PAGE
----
Social Capital
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Social Capital

An Introduction to Managing Networks

Kenneth W. Koput

This volume teaches how to understand and manage social capital to facilitate individual and organizational learning and goal attainment. Coverage includes both orchestrating relationships of others and navigating one’s own social interactions. Written at an introductory level and accessible to those without background in network analysis or graph theory, this text combines both comprehensive analysis and concrete concepts to emphasize how critical a role social capital’s applications play on the foundations of business as we know it today.
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Chapter 3: Sociocentric Perspectives with Applications to Human Resources

Kenneth W. Koput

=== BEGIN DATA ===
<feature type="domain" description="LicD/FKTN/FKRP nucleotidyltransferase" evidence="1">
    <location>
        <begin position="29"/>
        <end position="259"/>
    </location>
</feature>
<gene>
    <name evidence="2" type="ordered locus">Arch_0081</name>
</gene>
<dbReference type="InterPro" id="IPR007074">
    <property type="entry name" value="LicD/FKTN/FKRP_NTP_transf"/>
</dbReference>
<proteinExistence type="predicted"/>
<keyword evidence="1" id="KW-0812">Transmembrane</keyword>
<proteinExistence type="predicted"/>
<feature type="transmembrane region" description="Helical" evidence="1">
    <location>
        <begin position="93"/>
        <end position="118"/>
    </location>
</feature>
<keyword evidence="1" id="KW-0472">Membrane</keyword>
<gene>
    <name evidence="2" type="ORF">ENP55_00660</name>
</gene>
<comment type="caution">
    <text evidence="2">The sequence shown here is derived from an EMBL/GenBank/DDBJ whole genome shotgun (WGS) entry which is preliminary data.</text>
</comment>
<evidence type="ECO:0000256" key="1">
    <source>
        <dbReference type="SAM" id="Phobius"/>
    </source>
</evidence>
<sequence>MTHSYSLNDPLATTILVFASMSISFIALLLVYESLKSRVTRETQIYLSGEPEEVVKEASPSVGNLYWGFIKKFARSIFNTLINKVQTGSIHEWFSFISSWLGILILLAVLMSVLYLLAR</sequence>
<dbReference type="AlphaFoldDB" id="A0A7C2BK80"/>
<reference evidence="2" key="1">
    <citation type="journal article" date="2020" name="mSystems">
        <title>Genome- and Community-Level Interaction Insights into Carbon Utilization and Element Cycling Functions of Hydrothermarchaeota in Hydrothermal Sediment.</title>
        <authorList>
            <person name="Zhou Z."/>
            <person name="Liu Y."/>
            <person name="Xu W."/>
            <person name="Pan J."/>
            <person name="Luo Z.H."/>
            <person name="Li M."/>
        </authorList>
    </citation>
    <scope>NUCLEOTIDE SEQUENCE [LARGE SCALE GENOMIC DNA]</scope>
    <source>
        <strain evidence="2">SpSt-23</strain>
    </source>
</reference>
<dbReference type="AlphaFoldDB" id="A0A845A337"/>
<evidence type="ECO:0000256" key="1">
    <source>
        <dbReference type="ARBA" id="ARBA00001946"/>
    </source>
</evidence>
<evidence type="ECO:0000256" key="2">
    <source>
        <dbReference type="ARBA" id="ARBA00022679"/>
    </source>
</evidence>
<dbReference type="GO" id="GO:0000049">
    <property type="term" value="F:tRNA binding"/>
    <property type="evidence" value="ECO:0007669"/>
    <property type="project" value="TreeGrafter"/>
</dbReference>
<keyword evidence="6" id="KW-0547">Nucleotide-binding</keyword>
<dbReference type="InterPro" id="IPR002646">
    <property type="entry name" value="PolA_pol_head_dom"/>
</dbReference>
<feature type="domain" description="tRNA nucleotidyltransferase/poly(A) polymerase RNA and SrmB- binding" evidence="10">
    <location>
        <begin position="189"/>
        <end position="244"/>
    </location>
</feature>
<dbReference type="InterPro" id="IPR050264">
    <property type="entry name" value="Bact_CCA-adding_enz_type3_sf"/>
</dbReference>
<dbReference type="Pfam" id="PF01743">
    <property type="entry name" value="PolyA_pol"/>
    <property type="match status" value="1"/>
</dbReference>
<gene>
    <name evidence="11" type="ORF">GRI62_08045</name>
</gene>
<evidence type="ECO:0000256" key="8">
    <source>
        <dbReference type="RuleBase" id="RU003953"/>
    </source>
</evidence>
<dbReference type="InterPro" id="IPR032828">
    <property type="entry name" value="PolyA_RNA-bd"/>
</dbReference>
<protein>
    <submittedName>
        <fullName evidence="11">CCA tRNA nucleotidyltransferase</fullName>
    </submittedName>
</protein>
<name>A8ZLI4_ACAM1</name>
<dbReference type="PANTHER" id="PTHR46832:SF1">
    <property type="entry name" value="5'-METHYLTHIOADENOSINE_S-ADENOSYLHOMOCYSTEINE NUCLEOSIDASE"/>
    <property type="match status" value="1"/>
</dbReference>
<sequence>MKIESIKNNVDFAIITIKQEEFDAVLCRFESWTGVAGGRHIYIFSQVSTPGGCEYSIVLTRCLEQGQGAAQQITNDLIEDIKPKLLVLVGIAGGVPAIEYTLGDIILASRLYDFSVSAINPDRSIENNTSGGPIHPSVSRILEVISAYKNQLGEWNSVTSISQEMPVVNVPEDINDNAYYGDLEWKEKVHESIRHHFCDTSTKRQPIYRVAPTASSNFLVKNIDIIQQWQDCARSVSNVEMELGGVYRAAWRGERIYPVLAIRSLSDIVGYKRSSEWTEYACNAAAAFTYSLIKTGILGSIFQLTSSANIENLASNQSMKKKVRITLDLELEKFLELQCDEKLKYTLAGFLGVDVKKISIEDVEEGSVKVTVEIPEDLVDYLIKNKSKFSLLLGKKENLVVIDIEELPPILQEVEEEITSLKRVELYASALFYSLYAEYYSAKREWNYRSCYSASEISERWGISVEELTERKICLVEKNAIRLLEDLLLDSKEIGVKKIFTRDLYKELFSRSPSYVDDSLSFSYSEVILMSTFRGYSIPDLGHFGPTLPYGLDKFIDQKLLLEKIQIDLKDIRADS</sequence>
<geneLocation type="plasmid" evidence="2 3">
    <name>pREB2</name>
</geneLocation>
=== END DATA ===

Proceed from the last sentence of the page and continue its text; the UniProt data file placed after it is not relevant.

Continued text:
In this chapter we examine how a company can tap into the social capital in the informal networks formed by employees’ social ties and use that social capital to further organizational goals. We consider first the case where a company is filling vacancies by promoting from within, known as internal staffing. Then we’ll look at how a company can use employees’ extraorganizational social networks to more effectively hire new employees from outside the organization. INTRAORGANIZATIONAL SOCIAL CAPITAL 3.1 Filling vacancies from within Marsden and Gorman (1999) are concerned with the nature and determinants of internal staffing procedures that draw on social capital versus more formal methods. Let’s first identify social capital methods and formal methods so we can contrast the advantages and disadvantages of each type. Then we’ll look at how a manager can determine which type of method to use in filling a vacancy, based on which is more likely to manifest its advantages. Social capital methods are those that utilize employees’ social connections to identify candidates to fill the vacant position. For our purpose here, we can identify social capital methods as either direct contacts or referrals. Direct contacts come from actual observation of a candidate at work, based on having an existing social tie. So they are persons either that you have had the opportunity to supervise or whose supervisor is in your social network, and so you have observed them in the course of your social interaction with their supervisor. Referrals come from third parties who...

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